Successful Montana entrepreneur pushes to increase number of Montana success stories
The founder of a Montana success story said Wednesday that creating and building his business - which he sold in 2012 for $1.8 billion - took hard work and overcoming obstacles, but it can happen again.
Greg Gianforte, founder of RightNow Technologies of Bozeman, said he is working to help Montanans keep business - and workers - in the state and create more successful companies.
"The theory is we can do this again ... ," Gianforte said during his keynote speech at the University of Montana's Bureau of Business and Economic Reaserch's 39th Annual Economic Outlook Seminar in Havre. "I am dedicating my life to Montana to change the wage scale."
Gianforte founded RightNow Technologies in 1997 in a spare bedroom of his Bozeman residence. By the time he sold it to Oracle in 2012, it employed 1,100 people worldwide - mostly in Bozeman and mostly graduates of the Montana University System - who earned an average $86,000 a year.
Gianforte said he wants that to happen again and again and has started several programs to help with that.
His focus is on technology and technology manufacturing, which he said can be done anywhere - modern technology removes the barrier of geography. Any Montana community can have a success story like his, he said.
One of the biggest obstacles, he said, is finding Montanans able to do the job. Gianforte said for every position his company offered, he would have to turn away 99 of 100 applicants. They were underqualified, he said.
He recruited alumni of MUS from around the world to come work for his company - part of which required paying high wages. When he started the business and payed what he called "Montana wages," he could not attract and keep workers, Gianforte said.
Because he marketed his products and services worldwide, RightNow Technologies' income allowed him to pay the higher wages, Gianforte said.
One of Gianforte's efforts is to increase the number of students graduating with degrees in computer science. He said of all the students graduating from the Montana University System last year, only 40 acquired degrees in computer science.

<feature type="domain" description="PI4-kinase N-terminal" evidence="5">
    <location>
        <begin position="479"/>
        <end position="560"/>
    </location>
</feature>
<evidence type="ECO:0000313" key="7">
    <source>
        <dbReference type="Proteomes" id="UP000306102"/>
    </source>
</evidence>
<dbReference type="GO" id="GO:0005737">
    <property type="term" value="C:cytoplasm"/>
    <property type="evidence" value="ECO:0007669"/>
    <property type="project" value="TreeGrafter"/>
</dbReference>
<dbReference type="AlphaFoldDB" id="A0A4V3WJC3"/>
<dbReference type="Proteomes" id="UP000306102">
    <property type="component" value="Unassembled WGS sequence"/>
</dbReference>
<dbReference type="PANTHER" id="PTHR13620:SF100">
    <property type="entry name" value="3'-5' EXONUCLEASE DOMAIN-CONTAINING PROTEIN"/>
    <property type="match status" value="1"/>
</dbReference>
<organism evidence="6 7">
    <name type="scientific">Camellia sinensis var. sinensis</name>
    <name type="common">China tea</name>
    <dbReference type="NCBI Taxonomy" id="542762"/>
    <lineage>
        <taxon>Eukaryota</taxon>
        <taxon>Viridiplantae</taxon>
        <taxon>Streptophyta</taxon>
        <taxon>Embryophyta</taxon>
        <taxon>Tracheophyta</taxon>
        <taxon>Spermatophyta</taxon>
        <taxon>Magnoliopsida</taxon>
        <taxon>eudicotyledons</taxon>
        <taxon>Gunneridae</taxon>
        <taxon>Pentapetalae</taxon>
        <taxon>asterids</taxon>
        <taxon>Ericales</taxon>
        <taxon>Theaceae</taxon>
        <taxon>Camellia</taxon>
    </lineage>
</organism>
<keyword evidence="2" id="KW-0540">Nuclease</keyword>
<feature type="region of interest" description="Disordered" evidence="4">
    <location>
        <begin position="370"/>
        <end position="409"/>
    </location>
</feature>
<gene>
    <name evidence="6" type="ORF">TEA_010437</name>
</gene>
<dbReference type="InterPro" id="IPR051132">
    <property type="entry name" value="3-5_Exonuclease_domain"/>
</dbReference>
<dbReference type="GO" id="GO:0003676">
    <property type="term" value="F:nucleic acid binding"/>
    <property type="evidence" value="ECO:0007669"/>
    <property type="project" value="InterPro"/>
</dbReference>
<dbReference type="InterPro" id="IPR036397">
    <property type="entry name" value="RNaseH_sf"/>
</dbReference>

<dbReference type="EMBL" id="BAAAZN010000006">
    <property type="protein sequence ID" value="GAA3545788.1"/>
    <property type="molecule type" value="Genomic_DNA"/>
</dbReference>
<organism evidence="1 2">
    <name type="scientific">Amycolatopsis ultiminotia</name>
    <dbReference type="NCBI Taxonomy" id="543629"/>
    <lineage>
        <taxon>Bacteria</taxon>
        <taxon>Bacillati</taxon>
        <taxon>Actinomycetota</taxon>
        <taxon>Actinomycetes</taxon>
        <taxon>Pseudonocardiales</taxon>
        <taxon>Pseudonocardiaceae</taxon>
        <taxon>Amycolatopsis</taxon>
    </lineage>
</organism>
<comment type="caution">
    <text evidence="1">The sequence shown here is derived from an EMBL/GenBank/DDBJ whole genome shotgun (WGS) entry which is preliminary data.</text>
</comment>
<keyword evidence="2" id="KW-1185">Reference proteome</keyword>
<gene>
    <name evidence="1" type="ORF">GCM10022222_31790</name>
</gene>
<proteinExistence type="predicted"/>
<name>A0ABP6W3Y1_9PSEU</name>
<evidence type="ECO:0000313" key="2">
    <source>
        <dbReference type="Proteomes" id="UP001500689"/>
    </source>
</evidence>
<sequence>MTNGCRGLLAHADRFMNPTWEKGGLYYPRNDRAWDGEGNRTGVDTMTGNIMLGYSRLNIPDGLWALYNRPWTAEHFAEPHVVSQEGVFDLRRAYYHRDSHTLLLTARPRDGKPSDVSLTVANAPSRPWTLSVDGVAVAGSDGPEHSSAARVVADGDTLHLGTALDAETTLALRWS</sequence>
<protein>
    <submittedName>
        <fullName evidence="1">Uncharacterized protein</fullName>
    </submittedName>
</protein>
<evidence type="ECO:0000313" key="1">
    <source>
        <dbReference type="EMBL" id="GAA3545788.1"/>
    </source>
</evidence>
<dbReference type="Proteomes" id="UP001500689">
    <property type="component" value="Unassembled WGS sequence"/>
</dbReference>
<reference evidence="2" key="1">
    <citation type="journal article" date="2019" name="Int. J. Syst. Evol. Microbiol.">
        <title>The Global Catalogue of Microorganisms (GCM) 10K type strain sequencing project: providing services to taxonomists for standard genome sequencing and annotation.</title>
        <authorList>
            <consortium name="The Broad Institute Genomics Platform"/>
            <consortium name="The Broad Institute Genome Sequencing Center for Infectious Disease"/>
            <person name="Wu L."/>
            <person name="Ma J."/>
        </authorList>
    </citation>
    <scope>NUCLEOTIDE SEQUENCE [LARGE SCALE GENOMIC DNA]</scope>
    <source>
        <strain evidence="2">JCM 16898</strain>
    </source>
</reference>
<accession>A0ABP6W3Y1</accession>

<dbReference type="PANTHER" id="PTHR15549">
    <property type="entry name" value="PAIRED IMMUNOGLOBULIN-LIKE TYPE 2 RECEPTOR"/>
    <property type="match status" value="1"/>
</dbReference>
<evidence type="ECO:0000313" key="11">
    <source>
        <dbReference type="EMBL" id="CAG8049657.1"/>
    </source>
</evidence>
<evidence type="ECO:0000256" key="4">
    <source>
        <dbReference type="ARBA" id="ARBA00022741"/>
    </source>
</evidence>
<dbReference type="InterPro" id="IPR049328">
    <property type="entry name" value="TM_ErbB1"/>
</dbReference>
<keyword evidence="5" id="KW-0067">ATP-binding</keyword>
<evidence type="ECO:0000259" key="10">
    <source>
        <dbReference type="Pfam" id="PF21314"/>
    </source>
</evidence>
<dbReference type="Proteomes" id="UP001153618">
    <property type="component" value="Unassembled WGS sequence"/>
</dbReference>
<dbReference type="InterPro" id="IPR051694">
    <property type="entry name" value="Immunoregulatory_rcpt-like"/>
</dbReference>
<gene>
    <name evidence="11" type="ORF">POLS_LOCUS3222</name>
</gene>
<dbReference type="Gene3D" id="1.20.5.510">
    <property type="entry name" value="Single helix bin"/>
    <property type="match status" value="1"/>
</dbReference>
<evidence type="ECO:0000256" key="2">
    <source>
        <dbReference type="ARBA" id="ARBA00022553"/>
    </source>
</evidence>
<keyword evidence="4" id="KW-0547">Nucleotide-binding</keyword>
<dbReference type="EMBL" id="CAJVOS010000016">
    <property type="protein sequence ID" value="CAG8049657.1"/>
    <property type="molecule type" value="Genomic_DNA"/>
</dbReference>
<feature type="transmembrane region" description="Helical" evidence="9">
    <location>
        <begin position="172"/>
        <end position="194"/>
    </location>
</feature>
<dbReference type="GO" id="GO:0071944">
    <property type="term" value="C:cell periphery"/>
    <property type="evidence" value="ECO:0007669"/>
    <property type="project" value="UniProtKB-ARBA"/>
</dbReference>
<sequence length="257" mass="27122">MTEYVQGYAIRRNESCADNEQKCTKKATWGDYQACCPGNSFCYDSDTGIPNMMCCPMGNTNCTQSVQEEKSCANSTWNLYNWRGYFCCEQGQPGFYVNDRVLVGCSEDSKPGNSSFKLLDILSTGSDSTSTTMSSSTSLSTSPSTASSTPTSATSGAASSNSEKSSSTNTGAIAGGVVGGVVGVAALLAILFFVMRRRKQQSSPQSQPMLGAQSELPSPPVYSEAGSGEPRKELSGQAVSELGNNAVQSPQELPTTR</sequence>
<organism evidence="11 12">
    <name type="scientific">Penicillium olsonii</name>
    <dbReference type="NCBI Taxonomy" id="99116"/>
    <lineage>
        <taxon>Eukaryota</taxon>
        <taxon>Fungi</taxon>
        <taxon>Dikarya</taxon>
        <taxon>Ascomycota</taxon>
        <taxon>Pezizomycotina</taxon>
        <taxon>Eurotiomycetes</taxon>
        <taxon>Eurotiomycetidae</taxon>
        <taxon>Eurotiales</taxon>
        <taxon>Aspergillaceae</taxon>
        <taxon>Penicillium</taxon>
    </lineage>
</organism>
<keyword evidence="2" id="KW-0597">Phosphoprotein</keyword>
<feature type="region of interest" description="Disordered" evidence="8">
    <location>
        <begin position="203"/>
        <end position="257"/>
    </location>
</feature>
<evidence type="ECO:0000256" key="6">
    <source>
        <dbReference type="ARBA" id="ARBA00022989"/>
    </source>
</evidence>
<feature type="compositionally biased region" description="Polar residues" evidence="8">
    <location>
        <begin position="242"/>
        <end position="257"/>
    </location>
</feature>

He said businesses in the state right now could absorb 400 computer science graduates.
"We can do better. Now we have a target to shoot for," Gianforte said.
One of his efforts is codemontana.org - a free online course in computer coding, available to any Montana public, private or homeschool student. Gianforte said he already has seen success, with about 1,100 Montana students using the curriculum as of a week ago, a goal to see 5,000 using it by 2015 and students already telling him they have decided to major in computer science.
The Gianfortes also helped fund the first delivery of a course, "The Joy and Beauty of Computing," developed by Montana State University, to Bozeman High School. The website http://bettermontanajobs.com/ says they hope it will be made available statewide.
Another effort is in educational choice. Gianforte helped bring to Montana the Alliance for Choice in Education scholarship program, a need-based program to provide scholarships to private schools, including St. Jude Thaddeus School in Havre. The foundation created by Gianforte and his wife, Susan, contributed $4.6 million in ACE's startup in Montana.
He also provides help for people wanting to start or expand businesses, with microloans, seminars and personal advise intended to help people create and succeed in their own business.
His loan program, available online at http://www.bootstrapmontana.com/, is provided in conjunction with the Montana State University Business School.
Online: Greg Gianforte's Better Montana Jobs website: http://bettermontanajobs.com/